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9 thoughts on “Belle: A Lesson In the Timelessness of Racism and Misogyny Against Black Women

  1. Alison Loris says:

    To so many men, women are already “the Other” — primitive men felt awe and terror of women’s fertility cycle, and resentment of women for arousing those feelings (and judging by many Republican lawmakers, that set of emotions is not limited to primitive man).

    White men, as they explored outward from their lands, made people of color also “the Other” and attributed to them all the sensuality and connection with the natural world that they denied themselves.

    So women of color are the Other Other. Hatred mingled with lust, fear because despite everything white men do find black women beautiful and can almost never bear to admit it. White women are not immune to this queasy mixture of feelings in the face of black women — I don’t mean lust necessarily, though certainly that happens – but hatred and attraction, envy of their beauty and the fear of competition for men’s notice that is the ugliest of all the weapons men and self-hating women use to try to keep women in their “place.”

  2. America was built on backs of slaves and racism, why are we surprised that it hasn’t changed? Until White Americans apologise and share their wealth with African Amiricans we should expect no difference but in all fairness most of the world suffers a form of racism, yes even Black against whites where power and might permit. Darwins teaching of evolution’s survival of the fittest will keep that racism alive and well way beyond this generation. It will only take survival in the midst of equality to rear racism’s ugly head once more even once dormant in times of abundance ref. Germany in WW2

  3. katherinejlegry says:

    Racism and sexism hurts everyone including the perpetrators. To be denied friendships with men and women based on gender or color or race or whatever (no offense meant in my casualness) due to a shared (trained/nurtured/habituated/ingrained/violent)world history (there is indeed a collective psychosis albeit individually attended to… “all paths lead to the One” regardless of faith or lack there of) is to be denied a world of “real” privilege.
    Money is not “real” privilege. It’s the illusion of it. Money is the “oppressor” because we think it rules us. To rule is to “serve” not to “oppress”. That’s why Jesus gets a popular vote once in a while but his followers don’t.
    The south pole ice sheet has collapsed. Climate change is irreversible. Those facts are bigger than all of us.
    And for the girls who were taken captive in Nigeria, I do not care from a place of white privilege. I care from a place of being human and yes…being powerfully female. Frighteningly untraditionally unapologetically female. The privilege is being ALIVE.
    I appreciate your blog posts… thanks for allowing the forum.

  4. katherinejlegry says:

    I’m curious what you think of bell hooks comment about Beyonce being “anti-feminist” and a “terrorist”… and wondering if the panel discussion at the New School in new york that was live streamed is something you’ve already checked out. It’s expanding on the debate regarding gender and race to be sure… and depictions of black women as slaves, sexualized objects, etc. similarly to how you are discussing in your film review. I myself am a fan of bell hooks and not of Beyonce, but it’s a truly delicate conversation to be had.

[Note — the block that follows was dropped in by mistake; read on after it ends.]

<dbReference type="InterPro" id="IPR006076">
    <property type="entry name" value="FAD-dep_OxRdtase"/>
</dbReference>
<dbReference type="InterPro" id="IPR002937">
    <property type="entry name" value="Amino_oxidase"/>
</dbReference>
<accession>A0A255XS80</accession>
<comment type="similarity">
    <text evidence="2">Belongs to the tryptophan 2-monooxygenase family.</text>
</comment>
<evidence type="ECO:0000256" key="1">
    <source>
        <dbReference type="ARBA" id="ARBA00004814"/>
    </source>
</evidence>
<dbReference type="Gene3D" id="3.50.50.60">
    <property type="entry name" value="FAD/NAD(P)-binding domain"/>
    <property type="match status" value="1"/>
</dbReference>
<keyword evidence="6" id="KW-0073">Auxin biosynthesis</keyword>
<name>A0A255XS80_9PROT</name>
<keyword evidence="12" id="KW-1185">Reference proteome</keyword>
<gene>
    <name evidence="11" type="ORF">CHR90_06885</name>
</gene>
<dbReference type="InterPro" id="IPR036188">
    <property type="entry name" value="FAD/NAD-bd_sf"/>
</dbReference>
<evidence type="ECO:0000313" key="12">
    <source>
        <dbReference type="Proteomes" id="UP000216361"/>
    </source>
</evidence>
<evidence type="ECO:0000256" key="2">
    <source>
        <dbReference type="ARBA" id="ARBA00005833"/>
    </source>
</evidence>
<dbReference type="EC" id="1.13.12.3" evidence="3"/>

5. Reblogged this on crystalwilliamsbrown and commented:
    This post totally makes me want to go see the movie. I had been considering it but thinking it might be one of those “pat yourself on the back for making a black film to show you’re not racist” type of deals. I hate that term, “black film”. All films should have black people in them (if it makes sense) so what exactly is a “black film”? But I digress. In any case, if you haven’t read this article, I suggest you set aside a little time to do just that.

    Oh and random side note (considering the context), I past my written test and now have a learner’s permit. I can take the road test whenever I’m ready. Whoot-Whoot. I’m going on a road trip tomorrow, aka later today so I’ll get some good practice in. Wish me luck!

    Oh and let me know in the comments whether or not you’d go see Belle. And if you have seen it already, let me know what you think.

  6. So happy I’ve discovered your blog and I look forward to catching up on your posts! I am looking forward to Belle,I hope it will be a better watch than 12 Years A…, which I must confess I found utterly boring and added nothing to what I’d already seen, heard and read.Like you said, it will be interesting to have a woman’s take on that time…

  7. beebebluff says:

    Reblogged this on Cardigans//Cognac. and commented:
    must read

  8. Kushite Prince says:

    Boy I’ll tell you! Hollywood sure does love their slave epics don’t they? It’s like they don’t think black people existed in any other time